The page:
Monday, September 23, 2013

Gravity (2013): Video Games as cinema

Gravity (2013)
dir: Alfonso Cuaron

Why would The Other Films review a movie that has an $80m budget, and stars both Sandra Bullock and George Clooney?  Well, this movie is science fiction (we have a certain love for that), and it is, weirdly, a big budget movie that is slated to be released in the no man's land of October.  Unfortunately, though not entirely unexpectedly, I hope this movie stays delegated to remaining outside the mainstream.  Because Gravity, while having a lot of style, panache, and technical achievement, is essentially an empty-headed video game of a movie.

In the '90s, there was a series of adventure games that were point and click adventure games that really were interactive movies, or interactive movies that really were adventure games.  Among these games are The 7th Guest and The 11th Hour, the Tex Murphy series, and the Phantasmagoria series.  Most notoriously was Tex Murphy: Overseer (the 5th in his series) where he retold the story of Mean Streets (the first in the series) and reformatted it as a pre-destined movie in which you had to solve a bunch of puzzles, but ultimately your character couldn't die nor have any conclusion outside of the foregone ending.  Sometimes you had to answer a series of action trees to get out of danger, and get to the conclusion.

Gravity feels like that. Worse, it feels like you're watching somebody else, namely Alfonso Cuaron, play that video game. The challenges are all pre-determined. You need to make sure you grab that fire extinguisher to try to battle the upcoming fire. Make sure you press that series of buttons. And, don't forget to release the chute.  You have a feeling that you're going to be watching these characters for the length of the movie. And, the tension starts to stagnate by the end.

What makes it more lifeless is that it is a bottle movie, with 1.5 characters.  At certain points in the film Sandra Bullock and George Clooney are separated, and Ms Bullock is left to carry a movie on her own, which she, thus far, has not been able to do.  Even in the highly overrated The Blind Side, Ms Bullock couldn't carry the movie.  Unfortunately for Ms Bullock, Mr Cuaron, and the audience, Sandy has to pretty much carry this movie all by herself.  To carry this movie, Ms Bullock utilized her usual array of high pitched hyperventilating and histrionics that I think she trademarked in Speed.

The story of Gravity is a bunch of space degree from the Russians shooting a satellite careens around the planet, and destroys everything it its path.  In its path are a bunch of satellites, including some station that people are getting data from, the ISS and some Chinese station.  Apparently, all of these are in geo-synchronous orbit, and all on the same linear path.  And, apparently, all of the space debris is only going in one direction along one path.  But, leaving those physics out of it, the space debris is The Ticking Clock.  You have to get out of its path before it comes back again, in 90 minutes (keep in mind that the 90 minutes in the film is not 90 minutes of the film).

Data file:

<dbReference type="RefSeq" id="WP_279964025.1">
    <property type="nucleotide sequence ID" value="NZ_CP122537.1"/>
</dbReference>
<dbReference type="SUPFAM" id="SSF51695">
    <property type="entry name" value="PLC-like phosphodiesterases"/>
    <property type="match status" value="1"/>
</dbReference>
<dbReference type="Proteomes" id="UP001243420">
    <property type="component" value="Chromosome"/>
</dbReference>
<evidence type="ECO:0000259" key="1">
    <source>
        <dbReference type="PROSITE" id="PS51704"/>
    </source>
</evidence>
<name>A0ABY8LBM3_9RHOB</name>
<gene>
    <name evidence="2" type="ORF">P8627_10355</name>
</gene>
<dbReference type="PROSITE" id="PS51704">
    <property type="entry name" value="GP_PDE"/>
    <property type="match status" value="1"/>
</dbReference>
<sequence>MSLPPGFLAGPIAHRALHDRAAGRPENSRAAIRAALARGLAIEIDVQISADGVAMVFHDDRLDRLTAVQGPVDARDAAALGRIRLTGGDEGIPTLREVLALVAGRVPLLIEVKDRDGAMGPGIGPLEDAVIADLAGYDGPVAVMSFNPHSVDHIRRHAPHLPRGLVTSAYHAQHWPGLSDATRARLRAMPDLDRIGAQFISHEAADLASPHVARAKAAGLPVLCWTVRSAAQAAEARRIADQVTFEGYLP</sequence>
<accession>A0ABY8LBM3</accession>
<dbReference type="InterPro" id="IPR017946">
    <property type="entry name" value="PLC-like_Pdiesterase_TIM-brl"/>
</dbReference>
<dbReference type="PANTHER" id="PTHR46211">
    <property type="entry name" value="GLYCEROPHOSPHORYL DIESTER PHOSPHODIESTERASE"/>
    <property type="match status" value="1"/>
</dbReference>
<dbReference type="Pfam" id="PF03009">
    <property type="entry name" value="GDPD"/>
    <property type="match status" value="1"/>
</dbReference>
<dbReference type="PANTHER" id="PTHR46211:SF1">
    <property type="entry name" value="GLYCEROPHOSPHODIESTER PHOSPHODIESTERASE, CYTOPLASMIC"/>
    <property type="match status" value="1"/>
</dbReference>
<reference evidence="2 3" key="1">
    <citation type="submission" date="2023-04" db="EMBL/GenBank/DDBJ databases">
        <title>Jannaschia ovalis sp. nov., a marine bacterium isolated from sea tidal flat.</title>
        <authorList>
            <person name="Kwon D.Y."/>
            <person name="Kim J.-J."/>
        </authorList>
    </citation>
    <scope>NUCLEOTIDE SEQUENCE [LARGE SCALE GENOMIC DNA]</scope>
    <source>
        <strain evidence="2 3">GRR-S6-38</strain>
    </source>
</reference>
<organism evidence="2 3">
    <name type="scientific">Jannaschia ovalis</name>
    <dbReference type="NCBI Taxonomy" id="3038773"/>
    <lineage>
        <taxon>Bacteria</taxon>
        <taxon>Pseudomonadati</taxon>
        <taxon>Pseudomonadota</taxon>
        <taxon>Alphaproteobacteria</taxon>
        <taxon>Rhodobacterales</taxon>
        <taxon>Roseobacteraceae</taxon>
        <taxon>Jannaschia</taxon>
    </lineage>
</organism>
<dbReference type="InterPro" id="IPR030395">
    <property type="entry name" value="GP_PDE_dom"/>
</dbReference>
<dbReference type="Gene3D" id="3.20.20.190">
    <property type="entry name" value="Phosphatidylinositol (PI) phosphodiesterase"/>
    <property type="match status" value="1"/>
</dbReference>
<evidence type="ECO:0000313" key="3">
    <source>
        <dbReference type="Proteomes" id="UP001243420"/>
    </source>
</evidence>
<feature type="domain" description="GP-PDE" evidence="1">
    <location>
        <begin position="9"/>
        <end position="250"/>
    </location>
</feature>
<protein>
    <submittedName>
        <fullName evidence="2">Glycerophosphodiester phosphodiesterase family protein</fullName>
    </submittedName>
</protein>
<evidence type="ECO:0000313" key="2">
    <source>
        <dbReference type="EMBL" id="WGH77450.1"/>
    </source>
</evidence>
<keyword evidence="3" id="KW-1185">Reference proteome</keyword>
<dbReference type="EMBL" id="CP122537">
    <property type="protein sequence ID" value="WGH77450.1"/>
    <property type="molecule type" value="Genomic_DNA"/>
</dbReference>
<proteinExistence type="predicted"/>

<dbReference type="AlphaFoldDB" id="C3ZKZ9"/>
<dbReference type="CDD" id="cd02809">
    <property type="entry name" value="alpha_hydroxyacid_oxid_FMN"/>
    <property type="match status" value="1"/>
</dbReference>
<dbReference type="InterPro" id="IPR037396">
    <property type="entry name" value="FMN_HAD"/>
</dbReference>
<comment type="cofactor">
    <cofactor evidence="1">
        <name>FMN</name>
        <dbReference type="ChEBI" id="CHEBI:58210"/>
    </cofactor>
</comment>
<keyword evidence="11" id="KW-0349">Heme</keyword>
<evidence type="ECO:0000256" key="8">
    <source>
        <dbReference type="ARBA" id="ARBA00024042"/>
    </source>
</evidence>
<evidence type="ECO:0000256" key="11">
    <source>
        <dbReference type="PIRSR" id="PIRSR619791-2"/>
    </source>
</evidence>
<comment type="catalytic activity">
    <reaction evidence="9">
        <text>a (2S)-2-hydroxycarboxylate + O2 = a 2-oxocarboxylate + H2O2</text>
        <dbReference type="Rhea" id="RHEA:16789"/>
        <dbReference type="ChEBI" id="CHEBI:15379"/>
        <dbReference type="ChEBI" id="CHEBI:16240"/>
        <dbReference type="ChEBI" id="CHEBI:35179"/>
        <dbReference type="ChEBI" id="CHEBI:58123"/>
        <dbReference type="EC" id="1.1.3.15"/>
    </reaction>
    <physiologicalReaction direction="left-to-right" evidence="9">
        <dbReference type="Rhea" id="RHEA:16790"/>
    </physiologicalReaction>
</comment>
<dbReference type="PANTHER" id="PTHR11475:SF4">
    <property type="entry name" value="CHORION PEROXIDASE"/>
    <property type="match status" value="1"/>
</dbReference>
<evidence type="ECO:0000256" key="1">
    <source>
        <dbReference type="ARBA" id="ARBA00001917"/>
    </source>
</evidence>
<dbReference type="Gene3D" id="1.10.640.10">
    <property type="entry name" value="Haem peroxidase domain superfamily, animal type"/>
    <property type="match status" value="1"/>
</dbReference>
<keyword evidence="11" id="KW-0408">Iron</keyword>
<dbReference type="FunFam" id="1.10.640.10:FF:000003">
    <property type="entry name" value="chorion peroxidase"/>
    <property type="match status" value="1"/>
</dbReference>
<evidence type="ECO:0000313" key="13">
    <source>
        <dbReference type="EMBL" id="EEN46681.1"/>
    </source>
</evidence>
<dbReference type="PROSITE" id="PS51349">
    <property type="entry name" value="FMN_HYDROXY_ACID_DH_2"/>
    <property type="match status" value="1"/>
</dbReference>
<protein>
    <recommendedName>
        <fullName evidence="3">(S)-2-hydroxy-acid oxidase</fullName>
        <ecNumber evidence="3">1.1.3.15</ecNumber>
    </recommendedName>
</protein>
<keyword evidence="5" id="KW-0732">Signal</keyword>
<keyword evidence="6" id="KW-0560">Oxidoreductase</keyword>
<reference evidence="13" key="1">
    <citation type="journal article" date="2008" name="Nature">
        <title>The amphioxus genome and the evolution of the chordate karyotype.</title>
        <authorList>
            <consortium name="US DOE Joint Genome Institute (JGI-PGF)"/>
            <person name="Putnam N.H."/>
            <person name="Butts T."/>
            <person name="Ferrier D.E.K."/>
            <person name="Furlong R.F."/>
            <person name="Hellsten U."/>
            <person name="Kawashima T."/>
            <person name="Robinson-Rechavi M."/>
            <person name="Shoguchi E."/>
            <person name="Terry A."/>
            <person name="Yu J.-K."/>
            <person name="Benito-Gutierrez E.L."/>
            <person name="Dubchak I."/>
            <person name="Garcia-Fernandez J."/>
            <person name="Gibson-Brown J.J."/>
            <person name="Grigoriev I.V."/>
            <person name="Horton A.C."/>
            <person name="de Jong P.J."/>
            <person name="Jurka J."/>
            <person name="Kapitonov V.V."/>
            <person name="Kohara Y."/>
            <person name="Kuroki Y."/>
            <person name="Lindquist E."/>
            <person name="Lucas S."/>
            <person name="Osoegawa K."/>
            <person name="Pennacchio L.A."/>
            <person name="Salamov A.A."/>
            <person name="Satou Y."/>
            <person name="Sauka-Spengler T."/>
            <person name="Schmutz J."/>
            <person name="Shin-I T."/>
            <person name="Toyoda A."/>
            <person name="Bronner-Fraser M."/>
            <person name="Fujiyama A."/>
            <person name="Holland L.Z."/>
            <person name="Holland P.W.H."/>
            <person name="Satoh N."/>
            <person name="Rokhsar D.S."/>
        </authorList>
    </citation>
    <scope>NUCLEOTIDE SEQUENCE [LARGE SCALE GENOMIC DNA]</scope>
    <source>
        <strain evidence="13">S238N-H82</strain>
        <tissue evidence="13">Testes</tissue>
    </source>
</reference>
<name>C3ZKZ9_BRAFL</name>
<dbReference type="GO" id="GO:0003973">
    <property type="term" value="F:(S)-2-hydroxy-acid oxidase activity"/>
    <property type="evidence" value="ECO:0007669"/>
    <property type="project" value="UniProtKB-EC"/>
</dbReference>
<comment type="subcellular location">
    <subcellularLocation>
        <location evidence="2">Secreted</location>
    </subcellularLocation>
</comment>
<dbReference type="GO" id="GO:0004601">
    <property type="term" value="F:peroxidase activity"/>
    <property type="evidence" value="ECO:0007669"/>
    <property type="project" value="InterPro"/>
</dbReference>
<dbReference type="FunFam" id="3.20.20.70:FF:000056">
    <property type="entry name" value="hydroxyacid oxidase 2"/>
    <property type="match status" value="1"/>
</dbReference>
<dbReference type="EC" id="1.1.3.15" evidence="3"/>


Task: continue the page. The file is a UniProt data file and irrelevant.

Anyways, this Russian debris takes out the first satellite where George Clooney and Sandra Bullock are working.  And, Bullock goes careening off into space, hyperventilating on cue.  Clooney has to rescue her and they have to get to the ISS and then to the Chinese station in order to fly the escape pod down to earth.

That's the whole movie.  There are minor character details that could trigger something deeper.  An early conversation shows Bullock having lost her son, and the movie is empty enough that it could be about the stages of grief.  Or, the debris was caused by a rash action by the Russians, and wham its a political allegory.  But, ultimately, the movie is none of these.  It's a simplistic vacuous video game about trying to get from place to place and trying to rescue your avatar.

Is it well made?  Yes.  It has some really fine cinematography. There is a 13 minute opening shot that is spectacular.  The visuals are far more sumptuous and fulfilling than anything else in this bobblehead of a movie.  However, the score is god-awful and in your face, and very intrusive to the movie during the action scenes.  In the pre-film requisite literary reference card, the soundtrack starts quiet, and amps up to deafening volumes before it cuts out completely into silence.  This motif is repeated over and over and over and over.  It's more annoying than tense.  It's more self-aware than invisible.  You're aware this is a movie score, and will be heard!  And it will be silent!

Gravity is ultimately lacking that extra something that makes it worth seeing.  It's not deep, or interesting, or even all that new.  It isn't being released in the summer as a good movie for escaping from the oppressive heat into the coolness of space for some vacuous enjoyment.  It is an October release, and its very vacuous even for that. And, though the visuals are grandiose, the movie is ultimately a loss due to a terrible score and a dull as dishwater script.  Skip it.

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